I really enjoy working on side-projects outside of my normal 9-5. They give me an opportunity to learn things out of my UX Design comfort zone, keep up-to-date with web development advances and trends, and having an understanding of the possibilities and limitations placed on web developers makes me a better designer.
I’ve been working on a particular side-project these past few months and it is something I am personally excited about. I truly believe it will help others.
I admit I am guilty of feature creep, and because I’m not an experienced web developer, I’m not as fast at writing PHP as others would be. This has inevitably lead to the minimum viable product taking much longer than I expected. As I spend my weekends and evenings in my studio (…where else would I be?) I sometimes get disheartened by the apparent culture of “Overnight Success” so prevalent in the tech industry, specifically with new companies.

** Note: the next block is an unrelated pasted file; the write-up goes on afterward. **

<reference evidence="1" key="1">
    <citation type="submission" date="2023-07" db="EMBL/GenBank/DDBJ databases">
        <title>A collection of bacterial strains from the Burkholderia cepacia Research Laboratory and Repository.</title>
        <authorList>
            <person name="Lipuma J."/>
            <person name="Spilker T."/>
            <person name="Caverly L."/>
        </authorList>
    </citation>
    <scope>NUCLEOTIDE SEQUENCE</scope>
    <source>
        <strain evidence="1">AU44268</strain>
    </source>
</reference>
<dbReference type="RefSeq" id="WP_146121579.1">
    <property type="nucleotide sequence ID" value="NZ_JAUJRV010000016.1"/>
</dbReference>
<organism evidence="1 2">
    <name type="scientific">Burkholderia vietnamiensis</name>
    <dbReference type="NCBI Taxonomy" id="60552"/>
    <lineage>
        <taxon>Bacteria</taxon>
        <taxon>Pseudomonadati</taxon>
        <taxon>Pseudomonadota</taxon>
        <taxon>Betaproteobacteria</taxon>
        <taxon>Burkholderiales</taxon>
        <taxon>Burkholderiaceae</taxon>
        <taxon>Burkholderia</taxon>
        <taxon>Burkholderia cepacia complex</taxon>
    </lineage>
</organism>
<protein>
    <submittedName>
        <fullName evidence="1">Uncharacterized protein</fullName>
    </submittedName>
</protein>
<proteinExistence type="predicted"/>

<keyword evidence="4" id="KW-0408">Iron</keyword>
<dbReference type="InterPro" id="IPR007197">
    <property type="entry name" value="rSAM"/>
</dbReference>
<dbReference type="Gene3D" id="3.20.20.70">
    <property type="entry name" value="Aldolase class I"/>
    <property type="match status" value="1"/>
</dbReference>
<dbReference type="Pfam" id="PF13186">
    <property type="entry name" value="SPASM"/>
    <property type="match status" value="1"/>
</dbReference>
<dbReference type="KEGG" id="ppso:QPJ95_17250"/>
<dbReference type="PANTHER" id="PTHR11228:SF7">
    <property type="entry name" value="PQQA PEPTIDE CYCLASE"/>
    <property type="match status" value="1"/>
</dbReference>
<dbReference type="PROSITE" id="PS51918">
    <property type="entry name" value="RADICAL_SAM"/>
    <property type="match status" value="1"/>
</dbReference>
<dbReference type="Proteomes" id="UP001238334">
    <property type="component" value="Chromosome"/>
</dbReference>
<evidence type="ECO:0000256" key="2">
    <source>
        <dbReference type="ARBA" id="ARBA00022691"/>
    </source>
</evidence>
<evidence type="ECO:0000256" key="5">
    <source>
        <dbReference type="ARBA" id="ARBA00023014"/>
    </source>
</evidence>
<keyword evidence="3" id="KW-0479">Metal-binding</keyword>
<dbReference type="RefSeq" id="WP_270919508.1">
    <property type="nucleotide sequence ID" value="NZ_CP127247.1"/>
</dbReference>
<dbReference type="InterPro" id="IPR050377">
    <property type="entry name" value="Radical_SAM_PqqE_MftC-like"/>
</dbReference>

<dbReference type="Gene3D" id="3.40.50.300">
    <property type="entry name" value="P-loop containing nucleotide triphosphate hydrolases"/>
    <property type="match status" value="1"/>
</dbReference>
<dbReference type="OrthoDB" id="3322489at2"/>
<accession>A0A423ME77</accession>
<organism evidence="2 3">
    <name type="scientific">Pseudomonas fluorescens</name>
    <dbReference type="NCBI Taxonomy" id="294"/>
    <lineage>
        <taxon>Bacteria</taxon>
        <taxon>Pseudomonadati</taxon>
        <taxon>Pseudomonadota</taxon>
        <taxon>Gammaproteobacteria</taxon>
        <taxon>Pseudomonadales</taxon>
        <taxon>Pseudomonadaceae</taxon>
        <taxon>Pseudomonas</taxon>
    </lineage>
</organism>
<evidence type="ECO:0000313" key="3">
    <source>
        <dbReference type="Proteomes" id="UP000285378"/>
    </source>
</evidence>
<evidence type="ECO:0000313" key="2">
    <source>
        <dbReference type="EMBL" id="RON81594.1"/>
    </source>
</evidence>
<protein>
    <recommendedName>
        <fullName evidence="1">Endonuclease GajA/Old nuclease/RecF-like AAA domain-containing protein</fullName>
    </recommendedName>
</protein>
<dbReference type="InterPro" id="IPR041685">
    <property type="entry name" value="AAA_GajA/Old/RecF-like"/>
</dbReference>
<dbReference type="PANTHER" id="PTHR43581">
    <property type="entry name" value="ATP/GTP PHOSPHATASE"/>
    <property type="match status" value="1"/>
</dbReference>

The overnight success myth has been fueled in recent years by stories of Angry Birds and popularised by films such as The Social Network. The fact is that side projects take a lot of time and energy, the boring stuff that would make for a less interesting article or blockbuster film. The success of Angry Birds was 8 years in the making.
I read once that Dustin Moskovitz, co-founder of Facebook was recently asked what it was like to be part of Facebook’s overnight success. His response was something like “If by ‘overnight success’ you mean staying up and coding all night, every night for six years straight, then it felt really tiring and stressful.”
These companies didn’t become successful overnight. They were discovered overnight.
The pressure that the apparently lack of struggle places on startups to succeed in the first year after launch can damage a startup. The pressure to launch before you’re ready is tempting, but you don’t want to skimp on testing or launch without an adequate content plan.
If you want more examples of the truth behind some of the greatest overnight success stories, check out UX Myth #32, Success Happens Overnight.